Jonathan Lucroy explains understandable reasons why he vetoed trade to Indians

Prior to the trade deadline, the first place Indians made a big splash by acquiring Andrew Miller from the Yankees. They actually agreed to make two big splashes, but a trade for Jonathan Lucroy fell apart because he invoked his no-trade clause.

The Indians and Brewers reportedly agreed to a trade that would have sent Lucroy to Cleveland for four prospects, including catcher Francisco Mejia. The Indians were on Lucroy's limited no-trade list, and after taking some time to think things over, he vetoed the trade.

During a chat with ESPN's Robert Sanchez, Lucroy cleared up some rumors and explained why he blocked the trade to the Indians. It boiled down to playing time and his 2017 team option. Here's Lucroy, via Sanchez:

My agent, Doug Rogalski, found out it was the Indians that traded for me. I was surprised, but I wanted to keep an open mind. Great team. Competitive team. There's a real chance to win. Doug called Chris Antonetti, the Indians' president. There was one thing we wanted to know: What was my future with the Indians? We knew Cleveland already had a good catcher, Yan Gomes, who's injured right now. He's getting paid more than me, and he's younger than me. We knew they'd probably want him catching almost every day next year. Heck, if I were the general manager in Cleveland, I'd want Gomes catching every day.

We were right. Antonetti told Doug that the Indians couldn't make any promises on me catching next season. There was no way they'd drop the team option, either, because I'm pretty inexpensive in 2017. I don't blame them. I would have been mostly at first base and designated hitter. In the end, that was the deal killer. Doug called me. He said, You're not going there.

Lucroy's contract includes a bargain $5.25 million team option for next season, which is one of the reasons he was so attractive on the trade market. It sounds as though he was willing to accept the trade as long as the Indians were dropped the option and let him become a free agent after this season, but no dice.

Here's a little more from Lucroy:

Cleveland fans don't like that part, but it's nothing against them. it wasn't personal. If anything, I have even more respect for the Indians because of Antonetti's honesty. He could have lied to my agent and said I'd play catcher every day next season. But he didn't. He told the truth. I'm thankful for that. My decision not to go to Cleveland had nothing to do with the team, but it had everything to do with my future in this game. It was an economic decision. Period. I have to look out for my family's best interests and my interests as a catcher who'd be going into 2018 not having played my position the previous year. I am a catcher. I've been catching since I was 12 years old. I love being behind the plate, being involved in the game from that perspective. I love every part of that. I'm not changing positions for anybody. I don't care who it is. My value is as a catcher, and I know it.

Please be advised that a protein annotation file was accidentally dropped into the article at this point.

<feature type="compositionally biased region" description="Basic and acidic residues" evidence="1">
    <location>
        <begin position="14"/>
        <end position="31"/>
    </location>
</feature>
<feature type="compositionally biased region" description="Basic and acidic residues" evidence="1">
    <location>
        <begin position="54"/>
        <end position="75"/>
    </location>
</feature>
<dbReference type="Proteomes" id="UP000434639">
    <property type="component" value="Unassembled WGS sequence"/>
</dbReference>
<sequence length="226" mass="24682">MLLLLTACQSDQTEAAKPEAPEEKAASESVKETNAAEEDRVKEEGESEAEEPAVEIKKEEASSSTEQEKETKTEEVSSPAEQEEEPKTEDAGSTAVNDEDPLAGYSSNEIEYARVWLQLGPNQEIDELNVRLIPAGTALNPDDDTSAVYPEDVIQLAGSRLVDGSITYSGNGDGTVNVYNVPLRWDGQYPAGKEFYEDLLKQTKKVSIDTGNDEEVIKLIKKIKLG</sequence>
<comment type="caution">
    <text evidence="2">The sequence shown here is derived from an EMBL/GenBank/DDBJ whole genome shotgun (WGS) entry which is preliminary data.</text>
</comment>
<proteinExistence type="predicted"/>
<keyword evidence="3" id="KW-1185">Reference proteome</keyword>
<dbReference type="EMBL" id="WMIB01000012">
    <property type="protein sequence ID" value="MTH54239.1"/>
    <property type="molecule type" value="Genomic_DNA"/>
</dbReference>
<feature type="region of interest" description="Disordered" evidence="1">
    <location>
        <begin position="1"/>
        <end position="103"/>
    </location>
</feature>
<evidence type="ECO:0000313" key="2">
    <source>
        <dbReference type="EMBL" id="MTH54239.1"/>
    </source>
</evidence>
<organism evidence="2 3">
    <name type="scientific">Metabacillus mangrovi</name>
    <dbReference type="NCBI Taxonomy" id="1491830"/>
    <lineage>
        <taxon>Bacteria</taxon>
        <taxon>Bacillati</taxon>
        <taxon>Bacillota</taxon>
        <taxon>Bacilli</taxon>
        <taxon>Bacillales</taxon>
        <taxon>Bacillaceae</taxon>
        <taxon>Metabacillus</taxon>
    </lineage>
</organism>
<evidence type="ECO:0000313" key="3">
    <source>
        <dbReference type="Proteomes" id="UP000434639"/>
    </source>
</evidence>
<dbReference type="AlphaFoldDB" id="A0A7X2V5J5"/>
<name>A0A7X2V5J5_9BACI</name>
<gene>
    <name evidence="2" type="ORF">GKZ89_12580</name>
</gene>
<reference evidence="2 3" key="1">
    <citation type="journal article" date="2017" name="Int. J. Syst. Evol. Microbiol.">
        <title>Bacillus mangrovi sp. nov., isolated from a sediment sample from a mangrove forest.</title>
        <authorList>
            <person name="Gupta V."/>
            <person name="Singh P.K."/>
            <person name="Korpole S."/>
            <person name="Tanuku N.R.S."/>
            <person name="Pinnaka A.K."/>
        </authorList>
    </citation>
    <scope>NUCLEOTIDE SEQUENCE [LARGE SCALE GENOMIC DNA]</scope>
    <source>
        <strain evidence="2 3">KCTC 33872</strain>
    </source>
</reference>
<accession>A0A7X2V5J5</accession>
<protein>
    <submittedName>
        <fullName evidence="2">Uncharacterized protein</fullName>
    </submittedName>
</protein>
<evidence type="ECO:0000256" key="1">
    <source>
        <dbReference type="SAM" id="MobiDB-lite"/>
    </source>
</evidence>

The Brewers regrouped and later trade Lucroy to the Rangers in a five-player trade. Texas was not on Lucroy's limited no-trade list, so could not reject the trade.

I understand why some folks, especially Indians fans, are upset with Lucroy for blocking the trade. He was poised to go to a good team with a chance to win a World Series title, and many believing winning should be the No. 1 priority. Lucroy rejected the trade and that can be perceived as a knock on the Indians.

That's not really the case though. Lucroy is looking out for himself and his family by making sure he's in the right situation to maximize his value both now and in the future. The limited no-trade clause was negotiated into his contract, the Brewers agreed to it, and Lucroy was well within his rights to use it. That the Brewers decided to pursue a deal with a team on his no-trade list is their problem.

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Jonathan Lucroy blocked a trade to the Indians over playing time concerns. USATSI
CBS Sports Writer

Mike Axisa joined CBS Sports in 2013. He has been a member of the BBWAA since 2015 and has previously written about both fantasy baseball and real life baseball for MLBTradeRumors.com, FanGraphs.com, RotoAuthority.com,... Full Bio

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